According to NPR, the terms of the settlement provide for the fine to be “to the U.S. Treasury, while $500 million will go to the Securities and Exchange Commission to be distributed to investors.” Customers may have been gouged, but today’s justice requires that shareholders should never unduly suffer the consequences of corporate crimes.” Neither should those responsible for the crimes, as evidenced by the fact that “the Justice Department agreed to defer criminal prosecution of Wells Fargo, as long as the bank meets certain conditions for three years.”
CNBC summed up the case in these terms: “Wells Fargo has agreed to admit wrongdoing and pay $3 billion to resolve investigations into its long-running fake-account scandal.” That’s how the courts deal with admitted “wrongdoing.” As the proverb tells us, time heals all wounds. After a waiting period of three years, all will be “resolved.”
Wells Fargo was founded in San Francisco in the middle of the 19th century. The name became legendary for Americans because of the Pony Express, the horseback mail service it created that covered most of America’s west. It’s time for the bank to renew its bonds with its own history. The current CEO, Charlie Scharf, has stated the bank’s intention to renounce its sinful ways of the recent past and return to its historical core values: “The conduct at the core of today’s settlements — and the past culture that gave rise to it — are reprehensible and wholly inconsistent with the values on which Wells Fargo was built.”
Warren Buffett has been a major investor in Wells Fargo for some time. Last year, his company, Berkshire Hathaway, sold a quarter of its shares in the bank, but Wells Fargo is still its fourth-largest stock holding. As Buffett explains it in an interview with CNBC’s Becky Quick, it doesn’t really matter how they do their business, commercial banks deserve investors’ attention because they “earn between 12% and 16% on tangible assets. That’s a good business. It’s a fantastic business.”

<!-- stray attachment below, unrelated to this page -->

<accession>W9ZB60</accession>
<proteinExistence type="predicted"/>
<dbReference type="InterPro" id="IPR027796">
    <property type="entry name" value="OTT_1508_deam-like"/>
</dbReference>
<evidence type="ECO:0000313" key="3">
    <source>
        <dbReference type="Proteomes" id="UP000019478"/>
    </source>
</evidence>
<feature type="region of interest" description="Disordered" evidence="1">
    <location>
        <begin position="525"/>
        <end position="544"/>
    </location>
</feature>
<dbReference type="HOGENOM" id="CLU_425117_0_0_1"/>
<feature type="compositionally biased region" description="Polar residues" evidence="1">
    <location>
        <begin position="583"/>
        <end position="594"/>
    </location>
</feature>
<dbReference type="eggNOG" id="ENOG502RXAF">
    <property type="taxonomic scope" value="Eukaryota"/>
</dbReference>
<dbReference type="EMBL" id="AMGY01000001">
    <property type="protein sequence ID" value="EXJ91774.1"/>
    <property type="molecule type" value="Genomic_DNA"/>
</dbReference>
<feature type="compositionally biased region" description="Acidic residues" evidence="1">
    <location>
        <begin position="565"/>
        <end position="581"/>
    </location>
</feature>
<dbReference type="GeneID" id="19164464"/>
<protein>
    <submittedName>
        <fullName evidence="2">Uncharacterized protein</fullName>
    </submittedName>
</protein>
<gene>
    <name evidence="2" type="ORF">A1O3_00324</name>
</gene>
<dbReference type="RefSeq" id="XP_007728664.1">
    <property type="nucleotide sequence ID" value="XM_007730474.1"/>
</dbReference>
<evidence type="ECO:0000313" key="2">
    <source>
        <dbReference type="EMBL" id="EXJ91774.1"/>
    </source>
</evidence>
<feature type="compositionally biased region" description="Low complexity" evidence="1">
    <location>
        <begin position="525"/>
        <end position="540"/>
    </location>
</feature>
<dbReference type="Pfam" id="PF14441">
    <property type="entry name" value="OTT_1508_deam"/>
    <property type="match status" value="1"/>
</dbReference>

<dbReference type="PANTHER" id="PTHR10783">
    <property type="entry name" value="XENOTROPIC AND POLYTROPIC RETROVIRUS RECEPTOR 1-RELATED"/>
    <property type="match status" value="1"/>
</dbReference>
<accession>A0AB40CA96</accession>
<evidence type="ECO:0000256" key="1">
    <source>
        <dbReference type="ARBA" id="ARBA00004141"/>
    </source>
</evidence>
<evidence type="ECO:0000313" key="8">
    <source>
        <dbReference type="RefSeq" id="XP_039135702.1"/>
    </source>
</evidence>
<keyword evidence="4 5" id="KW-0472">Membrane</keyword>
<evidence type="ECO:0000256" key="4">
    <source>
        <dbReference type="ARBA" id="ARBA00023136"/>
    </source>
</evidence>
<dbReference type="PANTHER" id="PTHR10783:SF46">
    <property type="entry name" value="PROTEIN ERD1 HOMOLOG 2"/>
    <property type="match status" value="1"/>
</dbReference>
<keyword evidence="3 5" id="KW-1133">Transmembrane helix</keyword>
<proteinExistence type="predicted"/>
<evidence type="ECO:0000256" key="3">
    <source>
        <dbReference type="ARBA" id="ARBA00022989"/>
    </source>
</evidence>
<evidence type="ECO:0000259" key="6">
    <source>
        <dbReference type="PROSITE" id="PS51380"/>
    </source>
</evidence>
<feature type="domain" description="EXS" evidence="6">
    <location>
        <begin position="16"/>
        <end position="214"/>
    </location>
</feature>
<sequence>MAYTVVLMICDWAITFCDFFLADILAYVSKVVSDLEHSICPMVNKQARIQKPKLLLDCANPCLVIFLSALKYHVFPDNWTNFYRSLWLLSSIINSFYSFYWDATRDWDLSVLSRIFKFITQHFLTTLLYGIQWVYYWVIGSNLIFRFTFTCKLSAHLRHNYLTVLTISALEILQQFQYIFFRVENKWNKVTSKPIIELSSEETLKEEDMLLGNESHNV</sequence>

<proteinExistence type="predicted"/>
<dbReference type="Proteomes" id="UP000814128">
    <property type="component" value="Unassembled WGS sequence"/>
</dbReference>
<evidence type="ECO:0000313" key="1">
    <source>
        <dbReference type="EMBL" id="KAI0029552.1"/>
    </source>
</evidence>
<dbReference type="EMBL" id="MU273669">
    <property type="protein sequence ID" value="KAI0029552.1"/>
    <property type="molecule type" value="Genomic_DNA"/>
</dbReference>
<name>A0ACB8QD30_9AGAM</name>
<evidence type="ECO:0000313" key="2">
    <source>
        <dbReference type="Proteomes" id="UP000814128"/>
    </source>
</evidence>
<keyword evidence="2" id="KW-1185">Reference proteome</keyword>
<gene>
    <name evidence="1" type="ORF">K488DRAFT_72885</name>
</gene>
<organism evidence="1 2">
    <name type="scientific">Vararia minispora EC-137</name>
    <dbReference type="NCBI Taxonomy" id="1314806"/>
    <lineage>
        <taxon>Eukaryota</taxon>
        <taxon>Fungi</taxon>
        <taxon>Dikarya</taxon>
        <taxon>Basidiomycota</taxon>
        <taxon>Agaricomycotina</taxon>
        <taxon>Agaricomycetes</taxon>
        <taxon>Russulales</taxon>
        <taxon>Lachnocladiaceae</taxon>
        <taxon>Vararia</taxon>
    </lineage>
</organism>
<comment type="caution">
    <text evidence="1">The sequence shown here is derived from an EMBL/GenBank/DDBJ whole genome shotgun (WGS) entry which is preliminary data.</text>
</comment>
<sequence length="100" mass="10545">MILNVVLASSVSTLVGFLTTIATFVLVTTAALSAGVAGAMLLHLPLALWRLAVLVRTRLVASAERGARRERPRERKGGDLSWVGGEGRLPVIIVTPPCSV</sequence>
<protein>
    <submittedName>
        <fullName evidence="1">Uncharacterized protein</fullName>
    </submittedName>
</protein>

Buffett nevertheless complains that banks sometimes do “dumb things” and calls Wells Fargo’s actions in the past “massively dumb.” As for the specific crimes Wells Fargo has been charged with, including the pressure put on employees to create as many “phony accounts” (Buffett’s words) as possible, he calls it a “dumb incentive system.” He then makes his major reproach to the bank’s executives: “The big thing is they ignored it when they found out about it. You’re going to do dumb things in business, we do them every day, but you absolutely have to attack a problem as soon as it occurs. If that had happened, the shareholders would be a lot better off.”
Pity the shareholders, not the customers, is the major point Buffett will always make. His second point is that white-collar crimes shouldn’t really be thought of as crimes. They’re just “dumb things” very well-paid people often do. He mentions “dumb” so many times, one wonders whether he doesn’t consider criminal activity as a kind of behavioral norm. As he says, dumb things are what “we do … every day.”
A Freudian analyst would find the confirmation of this apology for crime in one of Warren Buffett’s casual remarks. When he attempts to moralize about what the bank’s executives should have done, the always folksy Buffett misquotes the proverb he summons to define his moral bearings. As the Freudian analyst would suggest, we should seek the truth in the first version. Here is how Buffett frames his proverbial wisdom: “An ounce of perversion … an ounce of prevention is not worth a pound of cure. An ounce of prevention is worth a ton of cure.”
The cure itself may be a perversion. In any case, Wells Fargo’s settlement with the regulators, with no punishment in view for the great banking minds responsible for the crimes, should, in any ethicists view, be considered a form of judicial perversion.
[In the age of Oscar Wilde and Mark Twain, another American wit, the journalist Ambrose Bierce, produced a series of satirical definitions of commonly used terms, throwing light on their hidden meanings in real discourse. Bierce eventually collected and published them as a book, The Devil’s Dictionary, in 1911. We have shamelessly appropriated his title in the interest of continuing his wholesome pedagogical effort to enlighten generations of readers of the news.]
The views expressed in this article are the author’s own and do not necessarily reflect Fair Observer’s editorial policy.